Great article! Honesty gets my vote.

I’m a retired engineer who has designed and managed computers and companies. I have learned that trade-offs (compromises, working across the aisle) are essential to sustainable manufactured, living, or social systems. I have found that winner-take-all extremists wave false flags of correct answers and ideal solutions to entice gullible followers. Moderates, their opposites, as pointed out by Eric Hoffer in The True Believer, respectfully negotiate with others to produce realistic and more sustainable results that benefit most people and foster continued social cohesiveness.

My Congressman is Jimmy Panetta, a Democrat. He works across the aisle whenever possible. When I asked about arrows in his back, he smiled: “yes, most of them are from people in my Party.”

I have learned that there are four ways to make and implement a decision: Might makes right, majority rules, consensus, and unanimity. Consensus solutions, the most sustainable, require negotiated trade-offs based on mutual respect.

I lived in Bend from 2006-2014. I recall an Indian-led movement producing successful redistribution of Deschutes River water rights through consensus. A recent book, The Dawn of Everything, includes persuasive evidence that Jefferson’s ideas about a government of the people, which he got from the French, were introduced to the French by an American Indian!

You attended one of my Bend lectures for OLLI. Afterward, you politely (and accurately) suggested that I should get to the point sooner. I’ve been working on that ever since.

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Sep 26, 2022Liked by Cylvia Hayes

I think for all of us used to the political world we grew up in...basically anyone older than about 12...it's an enduring habit to say "both sides do this thing that I am here to complain about." And it's a habit we need to break. We need to accept and acknowledge that the two sides are not the same -- 1, Democrats, who are trying to figure out how to maintain democracy and not destroy the planet, and 2, whatever the Republicans have become, who are undermining democracy and apparently don't care about the planet at all because they think it's just a pit-stop on their way to an all-white heaven (I guess, it's hard to tell what the motivations over there really are.) I agree with your title, that trade-off is not a bad word. But I think that we need to fiercely accept it's truth. This administration passed the most sweeping and comprehensive climate bill any country has passed, let alone our historically climate-dening country, and true, it doesn't have everything everyone wants, but it's a big important step and trade-offs aren't inherently bad. They're how stuff actually gets done. It's never wrong to have wishes and hopes and goals for how perfect things might one day be, but I think at this precarious moment in our history, the work we need to be doing right now is not wish that the elected officials and candidates (who are doing the most they can do in our flawed system to literally save the planet) should set aside their practical goals and intentions and behave as though they are in a beautiful dream democracy, and not the complicated messy one we have now. The work we need to be doing at this precarious moment in our history is to inspire more faith and energy among voters, to motivate people to make those trade-offs, to vote against those who will drive us right over the cliff and for those who will at least keep us on the road for now, even if we don't love all of their positions on everything.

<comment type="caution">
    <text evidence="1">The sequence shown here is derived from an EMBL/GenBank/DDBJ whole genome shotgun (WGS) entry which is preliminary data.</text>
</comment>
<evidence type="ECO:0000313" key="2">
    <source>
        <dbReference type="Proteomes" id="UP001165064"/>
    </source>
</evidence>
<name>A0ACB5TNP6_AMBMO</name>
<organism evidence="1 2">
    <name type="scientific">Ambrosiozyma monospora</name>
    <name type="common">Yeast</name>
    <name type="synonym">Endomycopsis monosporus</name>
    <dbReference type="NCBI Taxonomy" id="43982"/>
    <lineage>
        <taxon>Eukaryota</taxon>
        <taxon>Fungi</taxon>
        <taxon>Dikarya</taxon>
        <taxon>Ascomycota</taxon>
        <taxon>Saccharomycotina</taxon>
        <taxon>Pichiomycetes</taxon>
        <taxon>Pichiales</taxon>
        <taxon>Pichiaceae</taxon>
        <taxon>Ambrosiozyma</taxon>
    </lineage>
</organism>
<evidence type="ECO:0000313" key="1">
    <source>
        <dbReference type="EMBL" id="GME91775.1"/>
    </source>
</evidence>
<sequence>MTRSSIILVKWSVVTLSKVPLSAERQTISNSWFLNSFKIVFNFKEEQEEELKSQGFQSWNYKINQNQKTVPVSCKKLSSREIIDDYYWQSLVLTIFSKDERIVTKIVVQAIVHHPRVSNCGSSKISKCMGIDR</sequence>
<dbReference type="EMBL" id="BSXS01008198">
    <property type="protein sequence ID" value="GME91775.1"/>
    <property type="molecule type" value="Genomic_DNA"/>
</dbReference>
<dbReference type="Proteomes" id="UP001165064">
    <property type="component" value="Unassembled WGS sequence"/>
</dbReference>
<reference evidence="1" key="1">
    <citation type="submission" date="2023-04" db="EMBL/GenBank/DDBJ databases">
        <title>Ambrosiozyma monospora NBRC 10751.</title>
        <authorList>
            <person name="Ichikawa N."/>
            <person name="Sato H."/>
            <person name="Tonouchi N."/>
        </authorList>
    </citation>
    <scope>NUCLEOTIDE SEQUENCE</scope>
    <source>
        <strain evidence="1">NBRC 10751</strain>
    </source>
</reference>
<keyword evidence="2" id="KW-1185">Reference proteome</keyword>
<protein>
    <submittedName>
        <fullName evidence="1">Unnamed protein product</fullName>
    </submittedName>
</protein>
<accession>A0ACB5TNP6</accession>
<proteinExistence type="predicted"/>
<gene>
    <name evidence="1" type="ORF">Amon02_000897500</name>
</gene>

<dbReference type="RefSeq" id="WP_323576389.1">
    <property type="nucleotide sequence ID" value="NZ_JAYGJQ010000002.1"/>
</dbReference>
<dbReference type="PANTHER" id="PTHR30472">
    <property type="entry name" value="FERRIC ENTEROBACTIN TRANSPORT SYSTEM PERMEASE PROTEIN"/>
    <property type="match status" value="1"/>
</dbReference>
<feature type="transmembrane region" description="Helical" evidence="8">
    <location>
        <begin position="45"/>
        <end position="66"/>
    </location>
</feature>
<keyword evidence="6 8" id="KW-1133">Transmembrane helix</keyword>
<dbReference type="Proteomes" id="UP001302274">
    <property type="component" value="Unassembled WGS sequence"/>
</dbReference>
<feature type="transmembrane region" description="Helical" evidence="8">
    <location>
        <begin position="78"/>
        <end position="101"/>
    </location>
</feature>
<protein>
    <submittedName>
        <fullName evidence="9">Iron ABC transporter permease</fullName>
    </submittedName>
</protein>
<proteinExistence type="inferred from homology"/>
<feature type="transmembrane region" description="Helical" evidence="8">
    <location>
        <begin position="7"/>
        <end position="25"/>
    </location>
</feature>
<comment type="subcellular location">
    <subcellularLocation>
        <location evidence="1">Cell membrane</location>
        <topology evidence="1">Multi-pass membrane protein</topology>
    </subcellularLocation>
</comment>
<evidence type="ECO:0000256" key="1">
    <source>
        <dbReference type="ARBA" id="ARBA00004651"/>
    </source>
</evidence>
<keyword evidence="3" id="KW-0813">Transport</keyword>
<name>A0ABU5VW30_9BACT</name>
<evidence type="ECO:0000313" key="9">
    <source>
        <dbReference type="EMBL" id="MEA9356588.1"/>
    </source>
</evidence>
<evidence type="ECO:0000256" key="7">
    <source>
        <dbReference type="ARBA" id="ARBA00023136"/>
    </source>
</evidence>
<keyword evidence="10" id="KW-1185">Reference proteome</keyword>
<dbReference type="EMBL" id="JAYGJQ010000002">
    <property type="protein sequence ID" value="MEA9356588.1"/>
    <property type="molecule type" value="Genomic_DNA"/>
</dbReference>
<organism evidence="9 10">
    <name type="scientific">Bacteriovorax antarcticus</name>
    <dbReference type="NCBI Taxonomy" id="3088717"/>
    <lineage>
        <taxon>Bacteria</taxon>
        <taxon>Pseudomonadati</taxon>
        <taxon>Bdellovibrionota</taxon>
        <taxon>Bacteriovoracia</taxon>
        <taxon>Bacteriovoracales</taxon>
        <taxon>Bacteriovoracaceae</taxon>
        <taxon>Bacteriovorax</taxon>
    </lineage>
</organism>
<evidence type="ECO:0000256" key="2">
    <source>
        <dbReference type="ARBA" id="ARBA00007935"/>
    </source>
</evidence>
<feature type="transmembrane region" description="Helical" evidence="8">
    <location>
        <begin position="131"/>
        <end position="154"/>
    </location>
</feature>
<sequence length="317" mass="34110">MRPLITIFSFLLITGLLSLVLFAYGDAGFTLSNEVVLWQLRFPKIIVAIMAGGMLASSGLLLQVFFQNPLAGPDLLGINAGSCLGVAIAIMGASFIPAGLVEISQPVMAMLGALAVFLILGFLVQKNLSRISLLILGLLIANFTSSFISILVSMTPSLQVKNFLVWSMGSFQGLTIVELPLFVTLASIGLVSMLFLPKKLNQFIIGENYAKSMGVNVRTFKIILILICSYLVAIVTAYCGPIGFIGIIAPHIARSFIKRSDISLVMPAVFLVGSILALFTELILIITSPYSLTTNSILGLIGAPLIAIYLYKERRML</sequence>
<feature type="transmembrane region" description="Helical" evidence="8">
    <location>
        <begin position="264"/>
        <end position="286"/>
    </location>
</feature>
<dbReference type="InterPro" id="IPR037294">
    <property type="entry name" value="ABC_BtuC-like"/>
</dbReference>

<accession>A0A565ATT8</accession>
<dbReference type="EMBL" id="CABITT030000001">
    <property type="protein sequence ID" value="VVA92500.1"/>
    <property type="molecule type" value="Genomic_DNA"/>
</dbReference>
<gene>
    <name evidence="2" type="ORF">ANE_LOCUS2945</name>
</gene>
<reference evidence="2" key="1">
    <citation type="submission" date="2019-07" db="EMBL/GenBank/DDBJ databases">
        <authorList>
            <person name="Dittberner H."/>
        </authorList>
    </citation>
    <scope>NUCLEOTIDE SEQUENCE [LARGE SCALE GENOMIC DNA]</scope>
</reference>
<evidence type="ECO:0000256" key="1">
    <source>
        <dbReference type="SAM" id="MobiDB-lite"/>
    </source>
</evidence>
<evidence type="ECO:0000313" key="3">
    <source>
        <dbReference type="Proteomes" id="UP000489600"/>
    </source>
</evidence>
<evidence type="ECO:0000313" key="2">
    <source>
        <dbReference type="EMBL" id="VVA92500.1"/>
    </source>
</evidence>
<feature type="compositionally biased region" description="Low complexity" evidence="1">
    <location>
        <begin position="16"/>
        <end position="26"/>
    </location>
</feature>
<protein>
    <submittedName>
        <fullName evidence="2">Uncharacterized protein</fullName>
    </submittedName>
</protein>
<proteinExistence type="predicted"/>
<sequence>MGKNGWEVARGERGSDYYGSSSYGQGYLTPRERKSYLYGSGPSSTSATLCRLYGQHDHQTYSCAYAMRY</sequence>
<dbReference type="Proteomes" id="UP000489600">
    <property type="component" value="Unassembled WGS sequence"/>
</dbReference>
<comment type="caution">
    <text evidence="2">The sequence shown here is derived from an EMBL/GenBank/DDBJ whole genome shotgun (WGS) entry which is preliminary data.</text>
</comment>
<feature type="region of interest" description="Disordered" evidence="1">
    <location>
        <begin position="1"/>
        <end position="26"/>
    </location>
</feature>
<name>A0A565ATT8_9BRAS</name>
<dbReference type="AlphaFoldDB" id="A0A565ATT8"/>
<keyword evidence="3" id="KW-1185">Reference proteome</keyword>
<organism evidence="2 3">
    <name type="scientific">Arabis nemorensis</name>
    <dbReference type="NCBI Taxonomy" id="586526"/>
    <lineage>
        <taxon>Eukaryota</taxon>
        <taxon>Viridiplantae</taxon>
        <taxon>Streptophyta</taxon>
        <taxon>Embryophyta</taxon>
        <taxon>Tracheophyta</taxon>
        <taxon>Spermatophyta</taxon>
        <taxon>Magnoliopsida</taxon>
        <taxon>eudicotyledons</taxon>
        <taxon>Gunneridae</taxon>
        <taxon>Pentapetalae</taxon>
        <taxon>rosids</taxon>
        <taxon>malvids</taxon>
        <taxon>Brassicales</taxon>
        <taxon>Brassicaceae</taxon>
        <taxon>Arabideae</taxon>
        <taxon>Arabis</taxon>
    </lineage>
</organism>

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Sep 23, 2022Liked by Cylvia Hayes

YES! I do want candidates and politicians who are brave enough to tell the truth about our challenges and the need to work on REAL solutions. Cammie B.

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